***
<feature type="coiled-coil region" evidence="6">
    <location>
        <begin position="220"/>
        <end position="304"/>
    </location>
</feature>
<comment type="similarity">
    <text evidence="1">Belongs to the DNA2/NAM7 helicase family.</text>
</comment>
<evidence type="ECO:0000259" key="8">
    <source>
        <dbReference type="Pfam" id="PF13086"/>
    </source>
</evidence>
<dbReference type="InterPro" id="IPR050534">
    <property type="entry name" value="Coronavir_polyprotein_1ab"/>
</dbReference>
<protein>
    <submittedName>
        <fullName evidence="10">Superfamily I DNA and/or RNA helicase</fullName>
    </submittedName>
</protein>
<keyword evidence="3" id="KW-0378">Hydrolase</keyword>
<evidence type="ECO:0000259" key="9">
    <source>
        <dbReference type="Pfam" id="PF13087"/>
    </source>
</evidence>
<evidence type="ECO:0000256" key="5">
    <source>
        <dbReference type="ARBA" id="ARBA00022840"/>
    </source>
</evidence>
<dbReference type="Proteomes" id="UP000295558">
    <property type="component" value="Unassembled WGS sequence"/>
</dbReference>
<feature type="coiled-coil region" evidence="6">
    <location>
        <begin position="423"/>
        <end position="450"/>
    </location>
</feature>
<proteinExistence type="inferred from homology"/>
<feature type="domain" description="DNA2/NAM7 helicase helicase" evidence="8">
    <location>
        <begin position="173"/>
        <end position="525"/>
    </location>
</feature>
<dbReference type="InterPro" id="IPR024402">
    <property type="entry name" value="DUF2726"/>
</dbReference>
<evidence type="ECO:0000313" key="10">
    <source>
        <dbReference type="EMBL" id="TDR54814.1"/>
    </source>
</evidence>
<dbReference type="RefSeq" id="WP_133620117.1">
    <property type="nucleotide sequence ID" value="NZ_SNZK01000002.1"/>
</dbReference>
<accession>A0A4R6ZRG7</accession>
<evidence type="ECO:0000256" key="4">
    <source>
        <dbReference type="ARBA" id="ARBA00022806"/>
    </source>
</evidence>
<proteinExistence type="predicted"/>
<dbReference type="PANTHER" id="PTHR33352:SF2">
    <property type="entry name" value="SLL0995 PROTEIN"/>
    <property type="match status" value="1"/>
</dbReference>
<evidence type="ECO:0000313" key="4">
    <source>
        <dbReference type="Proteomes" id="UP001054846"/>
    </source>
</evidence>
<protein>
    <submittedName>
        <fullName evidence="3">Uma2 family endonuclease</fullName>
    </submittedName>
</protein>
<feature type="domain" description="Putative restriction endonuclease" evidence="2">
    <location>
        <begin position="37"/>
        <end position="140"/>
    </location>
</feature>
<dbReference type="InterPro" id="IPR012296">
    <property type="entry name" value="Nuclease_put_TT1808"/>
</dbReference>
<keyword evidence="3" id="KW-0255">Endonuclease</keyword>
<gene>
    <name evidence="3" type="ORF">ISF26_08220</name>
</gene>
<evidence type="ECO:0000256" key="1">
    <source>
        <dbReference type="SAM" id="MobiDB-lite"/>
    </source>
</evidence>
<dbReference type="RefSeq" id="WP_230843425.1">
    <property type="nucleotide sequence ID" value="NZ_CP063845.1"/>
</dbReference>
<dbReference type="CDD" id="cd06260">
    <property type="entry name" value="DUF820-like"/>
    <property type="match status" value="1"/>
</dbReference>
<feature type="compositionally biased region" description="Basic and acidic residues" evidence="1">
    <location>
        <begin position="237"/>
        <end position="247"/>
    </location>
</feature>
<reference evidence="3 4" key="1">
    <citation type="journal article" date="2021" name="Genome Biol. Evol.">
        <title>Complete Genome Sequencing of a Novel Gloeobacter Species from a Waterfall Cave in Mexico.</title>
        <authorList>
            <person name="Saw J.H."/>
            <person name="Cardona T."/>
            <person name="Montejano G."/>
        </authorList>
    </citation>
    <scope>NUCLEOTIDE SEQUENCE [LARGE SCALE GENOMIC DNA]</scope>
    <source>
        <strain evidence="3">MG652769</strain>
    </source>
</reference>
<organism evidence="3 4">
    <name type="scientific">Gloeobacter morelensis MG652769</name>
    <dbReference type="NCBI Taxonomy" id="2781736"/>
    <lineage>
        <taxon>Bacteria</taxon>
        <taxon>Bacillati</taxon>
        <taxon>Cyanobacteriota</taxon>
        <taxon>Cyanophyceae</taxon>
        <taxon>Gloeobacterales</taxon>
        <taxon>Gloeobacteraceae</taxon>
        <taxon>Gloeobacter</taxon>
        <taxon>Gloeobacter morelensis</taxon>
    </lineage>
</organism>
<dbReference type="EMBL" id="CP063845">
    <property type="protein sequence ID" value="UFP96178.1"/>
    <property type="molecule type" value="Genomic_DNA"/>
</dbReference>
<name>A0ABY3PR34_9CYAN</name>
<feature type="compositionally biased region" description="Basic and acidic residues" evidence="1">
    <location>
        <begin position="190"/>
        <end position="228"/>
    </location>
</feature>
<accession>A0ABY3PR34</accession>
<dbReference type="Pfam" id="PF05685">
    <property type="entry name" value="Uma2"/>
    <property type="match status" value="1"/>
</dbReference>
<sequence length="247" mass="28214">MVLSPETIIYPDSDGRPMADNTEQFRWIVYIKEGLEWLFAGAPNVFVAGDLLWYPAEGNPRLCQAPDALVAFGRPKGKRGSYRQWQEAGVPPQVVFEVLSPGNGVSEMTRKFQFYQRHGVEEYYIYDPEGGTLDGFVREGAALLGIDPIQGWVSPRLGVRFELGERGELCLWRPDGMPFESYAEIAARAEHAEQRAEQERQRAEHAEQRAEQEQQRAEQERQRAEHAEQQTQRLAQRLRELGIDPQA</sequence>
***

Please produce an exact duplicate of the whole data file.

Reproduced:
<feature type="coiled-coil region" evidence="6">
    <location>
        <begin position="220"/>
        <end position="304"/>
    </location>
</feature>
<comment type="similarity">
    <text evidence="1">Belongs to the DNA2/NAM7 helicase family.</text>
</comment>
<evidence type="ECO:0000259" key="8">
    <source>
        <dbReference type="Pfam" id="PF13086"/>
    </source>
</evidence>
<dbReference type="InterPro" id="IPR050534">
    <property type="entry name" value="Coronavir_polyprotein_1ab"/>
</dbReference>
<protein>
    <submittedName>
        <fullName evidence="10">Superfamily I DNA and/or RNA helicase</fullName>
    </submittedName>
</protein>
<keyword evidence="3" id="KW-0378">Hydrolase</keyword>
<evidence type="ECO:0000259" key="9">
    <source>
        <dbReference type="Pfam" id="PF13087"/>
    </source>
</evidence>
<evidence type="ECO:0000256" key="5">
    <source>
        <dbReference type="ARBA" id="ARBA00022840"/>
    </source>
</evidence>
<dbReference type="Proteomes" id="UP000295558">
    <property type="component" value="Unassembled WGS sequence"/>
</dbReference>
<feature type="coiled-coil region" evidence="6">
    <location>
        <begin position="423"/>
        <end position="450"/>
    </location>
</feature>
<proteinExistence type="inferred from homology"/>
<feature type="domain" description="DNA2/NAM7 helicase helicase" evidence="8">
    <location>
        <begin position="173"/>
        <end position="525"/>
    </location>
</feature>
<dbReference type="InterPro" id="IPR024402">
    <property type="entry name" value="DUF2726"/>
</dbReference>
<evidence type="ECO:0000313" key="10">
    <source>
        <dbReference type="EMBL" id="TDR54814.1"/>
    </source>
</evidence>
<dbReference type="RefSeq" id="WP_133620117.1">
    <property type="nucleotide sequence ID" value="NZ_SNZK01000002.1"/>
</dbReference>
<accession>A0A4R6ZRG7</accession>
<evidence type="ECO:0000256" key="4">
    <source>
        <dbReference type="ARBA" id="ARBA00022806"/>
    </source>
</evidence>
<proteinExistence type="predicted"/>
<dbReference type="PANTHER" id="PTHR33352:SF2">
    <property type="entry name" value="SLL0995 PROTEIN"/>
    <property type="match status" value="1"/>
</dbReference>
<evidence type="ECO:0000313" key="4">
    <source>
        <dbReference type="Proteomes" id="UP001054846"/>
    </source>
</evidence>
<protein>
    <submittedName>
        <fullName evidence="3">Uma2 family endonuclease</fullName>
    </submittedName>
</protein>
<feature type="domain" description="Putative restriction endonuclease" evidence="2">
    <location>
        <begin position="37"/>
        <end position="140"/>
    </location>
</feature>
<dbReference type="InterPro" id="IPR012296">
    <property type="entry name" value="Nuclease_put_TT1808"/>
</dbReference>
<keyword evidence="3" id="KW-0255">Endonuclease</keyword>
<gene>
    <name evidence="3" type="ORF">ISF26_08220</name>
</gene>
<evidence type="ECO:0000256" key="1">
    <source>
        <dbReference type="SAM" id="MobiDB-lite"/>
    </source>
</evidence>
<dbReference type="RefSeq" id="WP_230843425.1">
    <property type="nucleotide sequence ID" value="NZ_CP063845.1"/>
</dbReference>
<dbReference type="CDD" id="cd06260">
    <property type="entry name" value="DUF820-like"/>
    <property type="match status" value="1"/>
</dbReference>
<feature type="compositionally biased region" description="Basic and acidic residues" evidence="1">
    <location>
        <begin position="237"/>
        <end position="247"/>
    </location>
</feature>
<reference evidence="3 4" key="1">
    <citation type="journal article" date="2021" name="Genome Biol. Evol.">
        <title>Complete Genome Sequencing of a Novel Gloeobacter Species from a Waterfall Cave in Mexico.</title>
        <authorList>
            <person name="Saw J.H."/>
            <person name="Cardona T."/>
            <person name="Montejano G."/>
        </authorList>
    </citation>
    <scope>NUCLEOTIDE SEQUENCE [LARGE SCALE GENOMIC DNA]</scope>
    <source>
        <strain evidence="3">MG652769</strain>
    </source>
</reference>
<organism evidence="3 4">
    <name type="scientific">Gloeobacter morelensis MG652769</name>
    <dbReference type="NCBI Taxonomy" id="2781736"/>
    <lineage>
        <taxon>Bacteria</taxon>
        <taxon>Bacillati</taxon>
        <taxon>Cyanobacteriota</taxon>
        <taxon>Cyanophyceae</taxon>
        <taxon>Gloeobacterales</taxon>
        <taxon>Gloeobacteraceae</taxon>
        <taxon>Gloeobacter</taxon>
        <taxon>Gloeobacter morelensis</taxon>
    </lineage>
</organism>
<dbReference type="EMBL" id="CP063845">
    <property type="protein sequence ID" value="UFP96178.1"/>
    <property type="molecule type" value="Genomic_DNA"/>
</dbReference>
<name>A0ABY3PR34_9CYAN</name>
<feature type="compositionally biased region" description="Basic and acidic residues" evidence="1">
    <location>
        <begin position="190"/>
        <end position="228"/>
    </location>
</feature>
<accession>A0ABY3PR34</accession>
<dbReference type="Pfam" id="PF05685">
    <property type="entry name" value="Uma2"/>
    <property type="match status" value="1"/>
</dbReference>
<sequence length="247" mass="28214">MVLSPETIIYPDSDGRPMADNTEQFRWIVYIKEGLEWLFAGAPNVFVAGDLLWYPAEGNPRLCQAPDALVAFGRPKGKRGSYRQWQEAGVPPQVVFEVLSPGNGVSEMTRKFQFYQRHGVEEYYIYDPEGGTLDGFVREGAALLGIDPIQGWVSPRLGVRFELGERGELCLWRPDGMPFESYAEIAARAEHAEQRAEQERQRAEHAEQRAEQEQQRAEQERQRAEHAEQQTQRLAQRLRELGIDPQA</sequence>